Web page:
Supreme Court rejects Obama administration arguments in 'most important' religious freedom case

Published: Wednesday, Jan. 11 2012 12:00 a.m. MST

In this May 3, 2011 file photo, the Supreme Court is seen in Washington.

Associated Press

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WASHINGTON — The Supreme Court decided against the Obama administration today on what many have called the most important religious freedom case in decades. The case pitted the rights of religious organizations to choose their own ministers against the government's interest in preventing discrimination in the workplace. In Hosanna-Tabor Evangelical Lutheran Church and School v. Equal Employment Opportunity Commission, the Supreme Court unanimously acknowledged the existence of a "ministerial exception" that bans the government from interfering with religious organizations' right to choose their own ministers.

The court rejected what Chief Justice John Roberts called the "extreme position" of the EEOC to limit the ministerial exception to only those employees who are engaged in "exclusively religious functions." Although lower federal courts had recognized the ministerial exception for four decades, this is the first time the Supreme Court has addressed the issue.

The decision has impact on practically every religious organization in America -- addressing questions related to religious freedom and the self-governance of churches as well as defining the reach of employment discrimination claims against religious employers.


Hannah Clayson Smith, is senior counsel at the Beckett Fund for Religious Liberty, which, along with Professor Douglas Laycock at the University of Virginia Law School, successfully represented the Hosanna-Tabor church and school in this case. "You saw a unanimous Supreme Court saying that the government has no business interfering with who a church chooses to be its minister," Smith said. "It rejected the administration's view of churches as inherently discriminatory. Basically the administration's position was 'We can't trust these churches to not discriminate.'"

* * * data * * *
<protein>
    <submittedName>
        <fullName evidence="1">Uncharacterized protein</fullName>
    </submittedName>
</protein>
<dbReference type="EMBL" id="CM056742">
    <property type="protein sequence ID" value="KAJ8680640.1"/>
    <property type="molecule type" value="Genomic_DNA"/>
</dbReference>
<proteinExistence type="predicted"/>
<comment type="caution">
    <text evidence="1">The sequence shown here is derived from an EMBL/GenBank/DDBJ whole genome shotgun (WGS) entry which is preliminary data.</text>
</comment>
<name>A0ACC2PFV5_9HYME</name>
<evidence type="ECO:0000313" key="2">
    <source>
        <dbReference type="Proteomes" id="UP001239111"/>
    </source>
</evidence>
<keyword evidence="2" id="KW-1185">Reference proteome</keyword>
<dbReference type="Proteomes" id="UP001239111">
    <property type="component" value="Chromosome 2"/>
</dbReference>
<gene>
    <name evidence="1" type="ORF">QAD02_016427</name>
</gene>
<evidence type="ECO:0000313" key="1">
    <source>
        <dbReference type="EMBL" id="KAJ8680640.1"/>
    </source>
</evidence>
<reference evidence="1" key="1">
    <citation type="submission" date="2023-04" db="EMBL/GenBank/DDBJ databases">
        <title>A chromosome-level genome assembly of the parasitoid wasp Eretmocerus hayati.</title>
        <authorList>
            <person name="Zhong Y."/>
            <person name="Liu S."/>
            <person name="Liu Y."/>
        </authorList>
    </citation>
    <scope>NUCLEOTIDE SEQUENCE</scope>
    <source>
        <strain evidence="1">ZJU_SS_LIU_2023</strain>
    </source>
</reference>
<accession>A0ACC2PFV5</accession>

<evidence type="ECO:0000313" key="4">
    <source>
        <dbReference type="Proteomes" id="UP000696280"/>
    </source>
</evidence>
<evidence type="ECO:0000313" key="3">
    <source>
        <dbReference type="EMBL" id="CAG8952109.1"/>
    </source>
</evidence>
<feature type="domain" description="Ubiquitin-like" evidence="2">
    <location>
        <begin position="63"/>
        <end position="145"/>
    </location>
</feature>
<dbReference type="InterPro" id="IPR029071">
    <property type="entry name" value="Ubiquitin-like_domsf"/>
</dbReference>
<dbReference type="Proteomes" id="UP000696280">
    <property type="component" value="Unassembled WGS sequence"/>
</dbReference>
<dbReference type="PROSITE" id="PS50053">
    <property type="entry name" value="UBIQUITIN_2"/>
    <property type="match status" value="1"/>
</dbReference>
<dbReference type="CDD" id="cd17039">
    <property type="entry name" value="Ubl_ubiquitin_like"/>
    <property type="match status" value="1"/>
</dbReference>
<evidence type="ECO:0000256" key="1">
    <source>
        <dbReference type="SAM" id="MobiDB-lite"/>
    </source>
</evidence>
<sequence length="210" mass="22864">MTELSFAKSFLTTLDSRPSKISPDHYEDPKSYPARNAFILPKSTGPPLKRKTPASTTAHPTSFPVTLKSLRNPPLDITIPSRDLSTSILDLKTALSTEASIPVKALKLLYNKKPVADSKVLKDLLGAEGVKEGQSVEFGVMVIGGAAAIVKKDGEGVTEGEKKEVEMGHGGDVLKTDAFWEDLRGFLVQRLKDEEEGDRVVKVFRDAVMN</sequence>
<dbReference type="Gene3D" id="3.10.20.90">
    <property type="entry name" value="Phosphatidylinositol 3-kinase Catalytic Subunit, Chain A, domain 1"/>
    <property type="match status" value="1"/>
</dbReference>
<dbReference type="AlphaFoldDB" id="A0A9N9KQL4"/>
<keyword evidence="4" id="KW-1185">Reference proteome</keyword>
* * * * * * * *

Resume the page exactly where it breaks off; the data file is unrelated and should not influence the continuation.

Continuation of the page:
"I was surprised that the decision was unanimous," said Robert P. George, the McCormick Professor of Jurisprudence and director of the James Madison Program at Princeton University. "The fact that not even the most liberal justices on the court regarded that position as tenable just shows you how wildly out of bounds the Obama administration's position was."

Gregory M. Lipper is senior litigation counsel at Americans United for Separation of Church and State , which filed an amicus brief on the side of the teacher who was fired. Lipper was also surprised at the unanimous decision. He said the justices seemed more closely divided at the oral arguments. "It was surprising that it was so unanimous and that it was so broad," Lipper said. "Many of the justices seemed taken aback by the government's position. ... But the government is often a plaintiff in employment discrimination lawsuits, so you can understand why they were arguing for little or no exception."


The facts of the case revolved around Cheryl Perich, a teacher at a small Lutheran church and school called Hosanna-Tabor in Redford, Michigan. The church hired "called" teachers at its school -- educators who have gone through extensive religious instruction and are believed by the Lutheran Church-Missouri Synod to have been called by God through a church congregation.

Perich worked as a called teacher or minister at Hosanna-Tabor. But then she fell ill and was on disability leave for what was later diagnosed as narcolepsy. The school hired a replacement, but Perich refused to accept a "peaceful release" and monetary settlement. The congregation fired her outright after she threatened a discrimination lawsuit under the Americans with Disabilities Act.

The EEOC's resulting case on her behalf was rejected by the District Court because it fell under the ministerial exception -- Perich was a minister and the government couldn't interfere.

The Court of Appeals for the Sixth Circuit, however, said the ministerial exception didn't apply because Perich was a secular teacher because the majority of her time was spent teaching non-religious subjects.

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